PPS Advocacy in 2017

The White House

A wild ride in Washington, D.C.

By Jerry Connolly, PT, CAE

It’s been a wild ride in Washington during the first eight months of the 115th Congress and the Trump administration.

Advocacy at Home

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Congress takes the job to their home districts.

By Alpha Lillstrom Cheng, JD, MA

It’s August! For many that means a long-awaited vacation. For members of Congress it’s when they return to their home districts for the August recess. Although they are not in session in Washington, DC, from July 31 through Labor Day, the term recess is a misnomer, which is why it is officially called the “at-home work period.” This is because your legislators are going to be criss-crossing the district and meeting with constituents. You should expect your lawmakers and their staff to be available to discuss issues that are important to you as a private practice physical therapist.

Regulatory Changes for 2017

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Quality Payment Programs

By Alpha Lillstrom Cheng, JD, MA

As you know, the Centers for Medicare & Medicaid Services (CMS) is responsible for developing, proposing, and finalizing regulations in order to implement health care–related legislation that has been passed by Congress and signed into law. On behalf of the more than 4,200 members of the Private Practice Section, PPS regularly analyzes and provides stakeholder input in the form of “comments” to proposed rules that pertain to private practice physical therapy.

Regulatory Changes for 2017

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Bundled Payment Program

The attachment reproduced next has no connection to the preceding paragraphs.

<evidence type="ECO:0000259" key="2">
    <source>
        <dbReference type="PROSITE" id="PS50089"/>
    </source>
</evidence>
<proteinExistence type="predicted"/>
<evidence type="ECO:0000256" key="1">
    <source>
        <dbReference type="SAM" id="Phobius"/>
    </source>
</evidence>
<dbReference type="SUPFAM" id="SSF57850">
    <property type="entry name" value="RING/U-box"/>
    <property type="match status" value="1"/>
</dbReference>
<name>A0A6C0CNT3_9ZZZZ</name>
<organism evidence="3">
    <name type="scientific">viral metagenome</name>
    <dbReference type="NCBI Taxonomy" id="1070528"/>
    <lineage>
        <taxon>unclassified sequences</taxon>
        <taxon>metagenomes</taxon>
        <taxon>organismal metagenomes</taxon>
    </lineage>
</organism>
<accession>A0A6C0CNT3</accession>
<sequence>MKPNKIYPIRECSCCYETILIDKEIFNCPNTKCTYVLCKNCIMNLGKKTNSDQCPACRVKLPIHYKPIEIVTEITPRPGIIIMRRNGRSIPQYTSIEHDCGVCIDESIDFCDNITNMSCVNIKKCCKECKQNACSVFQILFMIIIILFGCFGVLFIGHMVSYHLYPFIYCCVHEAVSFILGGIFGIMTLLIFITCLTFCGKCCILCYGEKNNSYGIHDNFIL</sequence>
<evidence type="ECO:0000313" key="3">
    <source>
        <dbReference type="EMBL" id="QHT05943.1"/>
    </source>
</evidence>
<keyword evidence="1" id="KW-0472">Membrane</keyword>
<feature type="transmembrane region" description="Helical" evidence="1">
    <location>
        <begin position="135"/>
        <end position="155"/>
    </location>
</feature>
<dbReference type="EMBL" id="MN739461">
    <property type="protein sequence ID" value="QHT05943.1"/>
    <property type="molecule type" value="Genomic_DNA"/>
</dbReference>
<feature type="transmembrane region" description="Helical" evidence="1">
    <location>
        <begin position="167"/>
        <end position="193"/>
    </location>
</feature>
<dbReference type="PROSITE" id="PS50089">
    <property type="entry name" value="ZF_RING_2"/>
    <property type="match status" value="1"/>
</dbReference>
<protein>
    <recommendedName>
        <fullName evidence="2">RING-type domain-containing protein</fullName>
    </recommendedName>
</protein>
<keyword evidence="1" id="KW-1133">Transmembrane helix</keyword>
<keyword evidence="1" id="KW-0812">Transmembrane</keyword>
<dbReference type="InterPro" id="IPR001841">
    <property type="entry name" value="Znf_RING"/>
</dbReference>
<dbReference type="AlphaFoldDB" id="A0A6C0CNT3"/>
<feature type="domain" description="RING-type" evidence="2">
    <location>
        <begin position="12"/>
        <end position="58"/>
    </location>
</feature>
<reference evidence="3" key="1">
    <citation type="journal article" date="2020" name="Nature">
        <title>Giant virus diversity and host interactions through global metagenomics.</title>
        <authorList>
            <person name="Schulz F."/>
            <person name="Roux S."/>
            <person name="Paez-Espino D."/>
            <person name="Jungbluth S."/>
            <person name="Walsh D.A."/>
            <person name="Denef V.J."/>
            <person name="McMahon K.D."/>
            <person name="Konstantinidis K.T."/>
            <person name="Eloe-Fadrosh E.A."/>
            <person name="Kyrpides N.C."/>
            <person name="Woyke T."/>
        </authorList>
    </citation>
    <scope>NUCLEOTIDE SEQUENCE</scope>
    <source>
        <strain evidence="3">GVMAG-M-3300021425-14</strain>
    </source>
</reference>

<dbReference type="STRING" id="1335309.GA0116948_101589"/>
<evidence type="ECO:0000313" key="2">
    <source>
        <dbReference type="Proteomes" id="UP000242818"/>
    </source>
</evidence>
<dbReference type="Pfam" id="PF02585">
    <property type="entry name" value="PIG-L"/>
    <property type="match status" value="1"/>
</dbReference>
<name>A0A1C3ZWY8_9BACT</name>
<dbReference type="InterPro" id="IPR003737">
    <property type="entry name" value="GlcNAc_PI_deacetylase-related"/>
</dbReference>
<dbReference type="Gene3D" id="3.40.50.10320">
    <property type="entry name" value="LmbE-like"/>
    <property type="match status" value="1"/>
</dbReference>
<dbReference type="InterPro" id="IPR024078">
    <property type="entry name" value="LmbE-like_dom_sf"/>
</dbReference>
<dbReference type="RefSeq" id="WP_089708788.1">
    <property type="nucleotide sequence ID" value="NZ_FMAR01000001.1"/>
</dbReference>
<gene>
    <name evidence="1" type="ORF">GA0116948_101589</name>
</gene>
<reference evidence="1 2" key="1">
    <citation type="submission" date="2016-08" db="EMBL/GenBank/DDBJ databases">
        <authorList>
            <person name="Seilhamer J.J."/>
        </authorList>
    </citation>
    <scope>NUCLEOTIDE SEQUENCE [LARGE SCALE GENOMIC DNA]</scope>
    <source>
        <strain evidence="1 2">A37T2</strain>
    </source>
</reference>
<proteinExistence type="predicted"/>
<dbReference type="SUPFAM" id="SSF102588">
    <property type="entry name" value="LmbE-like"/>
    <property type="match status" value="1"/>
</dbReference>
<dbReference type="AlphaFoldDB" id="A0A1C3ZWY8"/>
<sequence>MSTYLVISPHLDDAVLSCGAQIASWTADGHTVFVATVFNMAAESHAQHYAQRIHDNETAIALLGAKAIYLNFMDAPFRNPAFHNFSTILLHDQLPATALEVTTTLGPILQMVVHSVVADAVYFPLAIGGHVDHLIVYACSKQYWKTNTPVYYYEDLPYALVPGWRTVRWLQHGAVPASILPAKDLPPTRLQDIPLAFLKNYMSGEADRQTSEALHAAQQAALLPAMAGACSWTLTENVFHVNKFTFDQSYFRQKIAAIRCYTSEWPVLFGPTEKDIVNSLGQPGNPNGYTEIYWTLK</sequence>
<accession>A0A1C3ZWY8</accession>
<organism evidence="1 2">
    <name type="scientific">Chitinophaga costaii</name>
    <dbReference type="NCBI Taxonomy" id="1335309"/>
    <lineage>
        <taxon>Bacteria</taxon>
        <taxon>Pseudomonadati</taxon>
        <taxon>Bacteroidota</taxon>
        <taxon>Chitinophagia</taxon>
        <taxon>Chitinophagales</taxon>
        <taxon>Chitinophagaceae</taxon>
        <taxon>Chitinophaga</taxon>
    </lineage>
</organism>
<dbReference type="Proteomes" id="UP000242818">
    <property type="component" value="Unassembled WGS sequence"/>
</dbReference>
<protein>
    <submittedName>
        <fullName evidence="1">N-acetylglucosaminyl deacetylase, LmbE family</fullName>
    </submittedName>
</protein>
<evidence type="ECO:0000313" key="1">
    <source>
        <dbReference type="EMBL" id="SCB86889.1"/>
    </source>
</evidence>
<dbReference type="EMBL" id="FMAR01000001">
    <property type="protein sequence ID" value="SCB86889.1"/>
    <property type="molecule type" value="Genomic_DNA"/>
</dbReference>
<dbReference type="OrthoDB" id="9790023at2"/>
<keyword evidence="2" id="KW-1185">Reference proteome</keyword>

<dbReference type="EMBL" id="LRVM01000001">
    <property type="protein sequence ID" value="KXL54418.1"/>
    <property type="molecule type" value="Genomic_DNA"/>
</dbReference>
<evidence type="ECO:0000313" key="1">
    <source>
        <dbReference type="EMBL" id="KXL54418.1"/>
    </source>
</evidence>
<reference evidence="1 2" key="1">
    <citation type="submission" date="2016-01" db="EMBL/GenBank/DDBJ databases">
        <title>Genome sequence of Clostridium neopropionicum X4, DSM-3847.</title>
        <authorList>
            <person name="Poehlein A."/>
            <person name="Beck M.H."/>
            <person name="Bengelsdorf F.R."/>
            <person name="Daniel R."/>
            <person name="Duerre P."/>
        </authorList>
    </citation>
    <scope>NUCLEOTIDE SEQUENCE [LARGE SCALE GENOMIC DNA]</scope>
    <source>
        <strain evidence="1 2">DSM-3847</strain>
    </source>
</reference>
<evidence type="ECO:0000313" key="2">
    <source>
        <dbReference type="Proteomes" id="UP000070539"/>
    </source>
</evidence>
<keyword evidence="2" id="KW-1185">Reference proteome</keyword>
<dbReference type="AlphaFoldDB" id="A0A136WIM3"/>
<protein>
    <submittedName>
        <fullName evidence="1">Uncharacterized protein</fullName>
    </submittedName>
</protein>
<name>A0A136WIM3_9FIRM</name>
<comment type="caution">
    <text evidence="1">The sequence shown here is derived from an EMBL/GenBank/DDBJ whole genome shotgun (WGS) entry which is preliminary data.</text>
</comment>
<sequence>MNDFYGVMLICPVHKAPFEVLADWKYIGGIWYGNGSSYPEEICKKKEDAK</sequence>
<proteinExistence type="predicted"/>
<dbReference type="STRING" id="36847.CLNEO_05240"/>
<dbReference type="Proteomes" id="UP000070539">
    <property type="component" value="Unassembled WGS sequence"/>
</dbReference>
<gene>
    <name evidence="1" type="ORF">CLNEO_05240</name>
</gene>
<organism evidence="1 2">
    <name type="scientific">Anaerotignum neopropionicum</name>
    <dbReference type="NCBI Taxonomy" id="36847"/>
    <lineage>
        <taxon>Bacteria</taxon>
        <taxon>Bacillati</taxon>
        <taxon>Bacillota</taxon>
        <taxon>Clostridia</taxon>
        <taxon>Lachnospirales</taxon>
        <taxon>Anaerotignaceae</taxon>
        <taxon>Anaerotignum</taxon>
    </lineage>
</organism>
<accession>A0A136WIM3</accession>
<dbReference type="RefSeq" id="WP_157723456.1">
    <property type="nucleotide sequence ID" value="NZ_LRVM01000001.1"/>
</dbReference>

By Alpha Lillstrom Cheng, JD, MA

As you know, the Centers for Medicare & Medicaid Services (CMS) is responsible for developing, proposing, and finalizing regulations in order to implement health care–related legislation that has been passed by Congress and signed into law. The regulatory process consists of publishing proposed rules for public viewing and requesting stakeholder input in the form of “comments.” On behalf of our over 4,200 members, the Private Practice Section (PPS) regularly analyzes and responds to regulatory activity that pertains to private practice physical therapy.

In recent years, payment for services provided to Medicare beneficiaries has been moving away from the standard fee-for-service model and toward payment on the basis of quality; therefore, regulatory proposals relevant to the practice of and payment for physical therapy care have been increasing in number and complexity. This year three such rules will go into effect. In the March issue of Impact, this column covered the changes in the 2017 Medicare Physician Fee Schedule (MPFS), which resulted in payment adjustments for care provided by physical therapists and other providers who are paid under the fee schedule. In this column, I will discuss the planned expansion of the Comprehensive Care for Joint Replacement (CJR) bundling program and the impact this policy could have on physical therapists in private practice.

Reconciliation Explained

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The best option for making changes to the ACA?

By Alpha Lillstrom Cheng, JD, MA

The word of the year for health care policy is reconciliation. This special legislative procedure has been used for decades to pass controversial legislation with a simple majority vote in each chamber of the US Congress. Using standard legislative procedure, a divisive issue such as health care reform or repeal legislation would likely be bogged down and effectively sidelined. This is because, under regular order, the Senate allows for unlimited debate, known as the filibuster, which can be used to block legislative action. While Republicans currently have the majority in both houses of Congress, their 52-48 majority in the Senate is insufficient to assemble the 60 votes commonly needed to cut off debate and pass legislation. Therefore, the Republican party and the White House are now seeking to use reconciliation—a complicated yet useful tool—to pursue the passage of health care legislation that would otherwise not succeed in the Senate.

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